We are at the height of nesting season for most Maine breeding birds. Most of our perching birds (songbirds and flycatchers) are now on their breeding grounds. The enormous energy cost of migration is now replaced by the energy costs associated with reproduction: building the nest, incubating the eggs and feeding the chicks.
The bird movements did not stop. True, territorial birds will stay put until the young have fledged. But other birds are always on the move. The best local examples are the red crossbill and the white-winged crossbill.
These birds depend on the cones of conifers to feed themselves and their young. Their crossed beaks and powerful tongues are great for separating adjacent scales from a cone and extracting the nutritious seed at the base of each scale.
We know that cone production is highly variable from year to year. In most years a modest crop of cones is produced. Some years few cones are produced, but other years, called mast years, produce an overabundance of cones.
Biologists believe that the reason for this high variability is a tree response to seed predation by insects. By producing few seeds in most years, insect populations are kept low. A mast year can then overwhelm the insects. The insect populations will increase but they cannot reproduce fast enough to eat all the seeds. Some conifer seeds will give birth to a new generation. Then a subsequent year of low seed production means curtains for many insects.
Crossbills roam widely until a large cone culture is found and nesting behavior begins. White-winged crossbills nest every month of the year. I love telling my story of seeing white-winged crossbills feeding chicks in January in northeastern Vermont when the temperature was 35 below zero.
Behaviorists call this wandering behavior irruptive migration. Unlike standard migrations, where the endpoints are fixed and the timing is predictable, inrushes retain the element of surprise. You never know when or where an irruptive species might appear.
Not all members of territorial species claim territory. Part of a population is nomadic on a small scale. Primarily males, these birds wander around trying to displace a territorial male (good luck with that), find an unmated female, or seek to take the place of a territorial male who may have died. These singles are called satellite males or floating males.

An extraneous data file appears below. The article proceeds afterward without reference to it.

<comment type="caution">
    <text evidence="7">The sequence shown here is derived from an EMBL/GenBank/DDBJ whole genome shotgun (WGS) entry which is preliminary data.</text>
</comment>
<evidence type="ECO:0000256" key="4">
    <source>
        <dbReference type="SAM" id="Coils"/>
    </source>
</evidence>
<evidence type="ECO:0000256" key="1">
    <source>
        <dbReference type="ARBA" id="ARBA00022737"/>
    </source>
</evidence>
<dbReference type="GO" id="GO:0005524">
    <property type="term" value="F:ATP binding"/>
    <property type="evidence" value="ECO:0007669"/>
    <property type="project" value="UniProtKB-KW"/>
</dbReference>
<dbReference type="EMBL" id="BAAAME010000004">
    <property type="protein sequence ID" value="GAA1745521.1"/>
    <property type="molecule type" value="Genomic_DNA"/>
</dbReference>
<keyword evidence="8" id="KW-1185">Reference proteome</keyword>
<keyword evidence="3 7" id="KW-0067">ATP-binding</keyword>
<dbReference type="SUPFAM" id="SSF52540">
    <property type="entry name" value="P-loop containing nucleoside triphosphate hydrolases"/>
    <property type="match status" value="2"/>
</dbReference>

A rather gruesome experiment performed in Maine in 1936 provides valuable information about satellite males. I always recount this particular study with concern because of the murder involved. This experience is offensive in our 21st century ornithological sensibilities.
Carried out in a 40-acre stretch of forest in early June, the number of singing males was mapped. A total of 124 territorial males of many species were found. Then the searchers came out with shotguns and shot as many men as they could. They reduced the songbird population to 21% of the original number by June 21 and kept the songbirds at that level until July 11. By the end of the study, biologists had killed 528 birds, or 3.5 times the initial number of territorial birds. males. Obviously, the floating males were arriving quickly to replace the males that had been killed. Satellite males do not seem to be missing.
I think the chances of such a study being approved today are slim. Federal biologists enforce the protection of our native birds under the Migratory Bird Treaty. To kill birds for scientific purposes, a federal collecting permit is required from the Bird Banding Laboratory, an agency of the US Fish and Wildlife Services. A state collection permit is also required. The application requires the applicant to describe the purpose of the study and the rationale for the collection.
Herb Wilson taught ornithology and other biology courses at Colby College. He welcomes comments and questions from readers to [email protected]
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